As major roadways are repaired throughout our state, it’s a good idea to be aware of the potential dangers presented by the addition of work zones on our highways and interstate. A car accident can happen for a number of reasons, but there are some unique causes associated with those that happen in construction zones. In order to understand those factors, you first have to understand how most work zones are set up and arranged.
Work Zone Components
When a work zone is set up properly, according to the Federal Highway Administration, there are four different areas you’ll travel through. Each serves a purpose to keep workers safe and get drivers to where they’re going. Having an understanding of the areas you’ll be driving through can give you a better idea of how to safely travel forward and make it through the work zone without incident.
- Advance Warning Area. The advance warning area tells traffic what to expect ahead and often reduces the speed limit. Typically you’ll see signs or signals indicating a lane merger or construction zone within so many miles or feet. These signs will likely continue until you get to the transition area.
- Transition Area. The transition area moves traffic out of its normal path. There are often cones that shift the lanes of the traffic, whether two lanes are merging into one, or lanes are shifting to utilize the sides of the road.
- Activity Area. The activity area is where the construction or maintenance work takes place. Within the activity area is the work space, traffic space, and lateral and longitudinal buffer spaces. The work space is set aside for workers, equipment, and material storage. The traffic space is where vehicles pass through. The lateral and longitudinal buffer spaces provide protection for traffic and workers.
- Termination Area. The termination area lets traffic gradually resume normal operations. The longitudinal buffer space tapers off until traffic patterns return to normal.
Understanding a Typical Work Zone Crash in Arkansas
While every accident occurs under unique circumstances, there are identifiable patterns for each work zone crash that happens in Arkansas. These patterns are similar for highway construction zone crashes all over the country.
The average driver involved in a work zone crash is a male between the ages of 35-44. Accidents are most likely to occur on Saturdays in June between the hours of 10:00 a.m. to 4:00 p.m. While this may come as a surprise, more accidents happen in the daylight, with a dry road and no adverse weather conditions. Large trucks are more likely to be involved in work zone crashes than traditional passenger vehicles, with the majority of wrecks being head-on collisions during which the driver was following the road.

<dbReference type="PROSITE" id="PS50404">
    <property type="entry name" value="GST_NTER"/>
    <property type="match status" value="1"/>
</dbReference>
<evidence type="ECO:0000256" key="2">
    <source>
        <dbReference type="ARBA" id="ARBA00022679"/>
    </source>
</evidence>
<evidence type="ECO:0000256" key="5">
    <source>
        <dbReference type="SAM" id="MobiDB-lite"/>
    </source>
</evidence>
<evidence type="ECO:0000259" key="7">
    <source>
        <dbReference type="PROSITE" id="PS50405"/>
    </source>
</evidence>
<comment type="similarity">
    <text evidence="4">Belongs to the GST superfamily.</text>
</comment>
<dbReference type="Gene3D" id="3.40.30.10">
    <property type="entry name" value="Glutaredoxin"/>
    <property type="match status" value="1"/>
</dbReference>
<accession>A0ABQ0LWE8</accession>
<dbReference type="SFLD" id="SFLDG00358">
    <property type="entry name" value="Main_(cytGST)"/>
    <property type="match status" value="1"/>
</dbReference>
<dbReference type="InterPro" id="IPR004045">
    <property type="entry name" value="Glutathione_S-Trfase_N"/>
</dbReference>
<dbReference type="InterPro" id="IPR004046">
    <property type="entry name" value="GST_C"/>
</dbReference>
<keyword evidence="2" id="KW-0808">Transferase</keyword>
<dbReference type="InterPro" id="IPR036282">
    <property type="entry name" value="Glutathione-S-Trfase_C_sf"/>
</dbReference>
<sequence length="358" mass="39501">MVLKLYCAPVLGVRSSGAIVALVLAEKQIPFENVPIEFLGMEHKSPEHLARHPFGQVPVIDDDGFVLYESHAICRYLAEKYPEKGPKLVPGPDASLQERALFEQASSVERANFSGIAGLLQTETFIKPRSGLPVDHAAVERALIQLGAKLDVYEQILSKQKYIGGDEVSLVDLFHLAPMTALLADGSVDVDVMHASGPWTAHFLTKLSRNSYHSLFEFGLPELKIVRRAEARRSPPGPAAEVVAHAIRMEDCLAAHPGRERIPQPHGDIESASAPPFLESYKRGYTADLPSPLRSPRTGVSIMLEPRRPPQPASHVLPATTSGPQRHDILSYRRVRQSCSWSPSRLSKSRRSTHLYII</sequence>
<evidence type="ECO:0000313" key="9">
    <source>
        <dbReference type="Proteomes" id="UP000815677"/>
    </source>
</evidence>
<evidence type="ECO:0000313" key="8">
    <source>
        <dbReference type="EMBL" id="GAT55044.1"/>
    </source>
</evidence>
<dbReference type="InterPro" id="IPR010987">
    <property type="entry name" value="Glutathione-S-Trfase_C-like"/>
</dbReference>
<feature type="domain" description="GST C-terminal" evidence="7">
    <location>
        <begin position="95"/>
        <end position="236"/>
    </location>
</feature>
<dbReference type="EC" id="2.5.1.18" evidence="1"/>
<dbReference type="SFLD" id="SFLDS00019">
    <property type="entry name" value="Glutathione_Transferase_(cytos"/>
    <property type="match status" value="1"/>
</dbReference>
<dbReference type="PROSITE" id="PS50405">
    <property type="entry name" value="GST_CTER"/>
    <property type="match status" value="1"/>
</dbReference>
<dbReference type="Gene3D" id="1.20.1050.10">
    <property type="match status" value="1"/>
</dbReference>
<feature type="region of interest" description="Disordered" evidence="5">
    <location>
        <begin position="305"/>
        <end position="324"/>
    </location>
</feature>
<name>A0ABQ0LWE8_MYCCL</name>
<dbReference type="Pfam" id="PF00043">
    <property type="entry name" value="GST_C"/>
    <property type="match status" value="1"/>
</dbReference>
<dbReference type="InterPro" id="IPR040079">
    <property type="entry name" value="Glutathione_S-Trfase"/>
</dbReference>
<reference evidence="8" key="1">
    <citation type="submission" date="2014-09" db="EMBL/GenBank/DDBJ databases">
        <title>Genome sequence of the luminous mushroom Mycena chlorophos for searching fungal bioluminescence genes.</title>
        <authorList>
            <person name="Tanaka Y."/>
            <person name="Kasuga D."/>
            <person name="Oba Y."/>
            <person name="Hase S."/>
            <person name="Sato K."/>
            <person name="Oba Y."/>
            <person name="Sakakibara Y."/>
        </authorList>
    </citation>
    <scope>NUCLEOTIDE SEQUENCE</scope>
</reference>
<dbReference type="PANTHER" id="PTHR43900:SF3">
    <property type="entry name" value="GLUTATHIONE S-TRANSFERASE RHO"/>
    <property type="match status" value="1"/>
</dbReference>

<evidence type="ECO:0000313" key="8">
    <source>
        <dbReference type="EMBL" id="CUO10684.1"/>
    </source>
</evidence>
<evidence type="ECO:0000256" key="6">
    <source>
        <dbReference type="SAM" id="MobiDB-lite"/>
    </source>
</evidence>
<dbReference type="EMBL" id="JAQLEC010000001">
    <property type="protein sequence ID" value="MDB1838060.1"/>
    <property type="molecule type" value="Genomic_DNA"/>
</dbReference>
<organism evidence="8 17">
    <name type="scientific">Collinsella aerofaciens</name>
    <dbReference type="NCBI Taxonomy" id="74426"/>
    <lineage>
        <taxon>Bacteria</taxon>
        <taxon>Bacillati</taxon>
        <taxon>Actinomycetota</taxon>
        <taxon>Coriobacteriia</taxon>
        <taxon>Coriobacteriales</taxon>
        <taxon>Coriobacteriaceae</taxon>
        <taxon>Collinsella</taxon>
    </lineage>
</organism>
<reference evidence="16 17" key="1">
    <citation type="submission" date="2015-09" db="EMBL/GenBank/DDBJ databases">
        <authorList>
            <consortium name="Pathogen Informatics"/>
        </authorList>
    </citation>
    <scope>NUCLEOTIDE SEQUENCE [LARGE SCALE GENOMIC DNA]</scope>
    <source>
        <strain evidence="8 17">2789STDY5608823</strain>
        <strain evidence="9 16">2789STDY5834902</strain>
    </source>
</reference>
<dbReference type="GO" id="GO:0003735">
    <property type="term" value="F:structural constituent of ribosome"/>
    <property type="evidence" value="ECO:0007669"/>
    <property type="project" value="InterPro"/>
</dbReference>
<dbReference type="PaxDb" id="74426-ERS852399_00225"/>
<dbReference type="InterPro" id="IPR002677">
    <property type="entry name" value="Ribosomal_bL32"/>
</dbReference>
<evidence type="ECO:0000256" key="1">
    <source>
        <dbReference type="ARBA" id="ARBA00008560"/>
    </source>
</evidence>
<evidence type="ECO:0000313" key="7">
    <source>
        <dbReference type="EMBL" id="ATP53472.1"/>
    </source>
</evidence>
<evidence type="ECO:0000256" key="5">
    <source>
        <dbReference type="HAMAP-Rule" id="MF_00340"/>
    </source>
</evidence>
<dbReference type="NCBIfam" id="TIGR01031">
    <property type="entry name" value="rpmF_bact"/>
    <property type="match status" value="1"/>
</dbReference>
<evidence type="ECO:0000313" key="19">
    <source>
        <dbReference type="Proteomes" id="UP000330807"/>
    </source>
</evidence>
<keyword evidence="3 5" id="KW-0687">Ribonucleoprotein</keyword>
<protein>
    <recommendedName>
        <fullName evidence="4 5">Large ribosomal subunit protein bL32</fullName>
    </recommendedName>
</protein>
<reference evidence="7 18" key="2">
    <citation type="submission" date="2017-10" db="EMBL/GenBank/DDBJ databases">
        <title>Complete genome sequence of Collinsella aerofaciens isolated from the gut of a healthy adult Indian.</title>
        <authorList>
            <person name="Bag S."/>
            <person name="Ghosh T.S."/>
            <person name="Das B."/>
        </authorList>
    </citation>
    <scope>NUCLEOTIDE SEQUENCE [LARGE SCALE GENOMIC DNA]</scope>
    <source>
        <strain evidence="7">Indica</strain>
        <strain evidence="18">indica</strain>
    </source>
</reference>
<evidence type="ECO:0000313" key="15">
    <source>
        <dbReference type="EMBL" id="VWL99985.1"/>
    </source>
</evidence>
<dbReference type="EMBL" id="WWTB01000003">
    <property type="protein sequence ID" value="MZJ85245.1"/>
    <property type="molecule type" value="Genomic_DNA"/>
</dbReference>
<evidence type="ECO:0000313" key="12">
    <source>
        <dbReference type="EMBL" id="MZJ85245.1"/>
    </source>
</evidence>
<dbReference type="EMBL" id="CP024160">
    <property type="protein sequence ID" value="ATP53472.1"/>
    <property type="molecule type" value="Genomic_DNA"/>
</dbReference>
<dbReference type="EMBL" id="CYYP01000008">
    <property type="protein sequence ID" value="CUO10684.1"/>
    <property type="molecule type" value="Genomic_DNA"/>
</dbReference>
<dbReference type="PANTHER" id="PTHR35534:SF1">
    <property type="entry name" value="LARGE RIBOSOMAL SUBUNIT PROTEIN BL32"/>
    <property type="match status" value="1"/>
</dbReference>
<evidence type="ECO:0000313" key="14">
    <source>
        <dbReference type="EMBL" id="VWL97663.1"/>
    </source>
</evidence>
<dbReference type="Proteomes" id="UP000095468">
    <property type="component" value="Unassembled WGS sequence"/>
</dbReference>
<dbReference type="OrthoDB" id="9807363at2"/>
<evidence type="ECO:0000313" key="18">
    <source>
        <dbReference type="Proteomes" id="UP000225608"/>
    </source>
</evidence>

In regard to road conditions, it’s more likely for these collisions to take place on two-lane highways in rural areas, with speed limits between 51-60. If the driver is at fault for the crash, it’s more likely than not that they were distracted at the time the accident happened.
Contributing Factors in Highway Work Zone Accidents
Being aware of the unique causes of highway work zone accidents can help you avoid a potential crash while driving through construction. The factors that contribute to a significant number of work zone crashes include the following:
- Heavy Equipment. The heavy, earth-moving equipment you’ve seen on the side of the road has probably included dump trucks, bulldozers, backhoes, excavators, and more. This equipment is dangerous if the operator isn’t properly trained. The machinery could backover another car of crush a person if used incorrectly.
- Blind Spots. Along with the large pieces of machinery comes additional blind spots. While all vehicles have blind spots, heavy equipment can create additional blind spots that impact what a driver or equipment operator can see.
- Construction Company Negligence. When a construction company takes on road repair, they are responsible for setting up the work zone, ensuring the flow of traffic will be safe, and making sure their workers use equipment properly. If corners are cut to save time or money, a crash can easily happen.
- Interchanges/Merging Lanes. When traffic picks up at an interchange or cars are attempting to merge to enter or leave a highway, there’s an increased risk for an accident. When you add a work zone into the mix, the risk is even higher, especially if road signs are clear.
- Poor Road Conditions. If a construction crew is repaving a road, one side might be pulled up first. As a result, drivers may have to maneuver their vehicles on uneven or rough roadways. There’s also the issue of narrowed lanes, especially when tractor-trailers are involved.
If you’ve been injured in a highway work zone accident, you’re not alone. Our attorneys are prepared to help you take legal action against the negligent party that caused your accident, so you can recover your accident-related losses. To learn more, contact us today.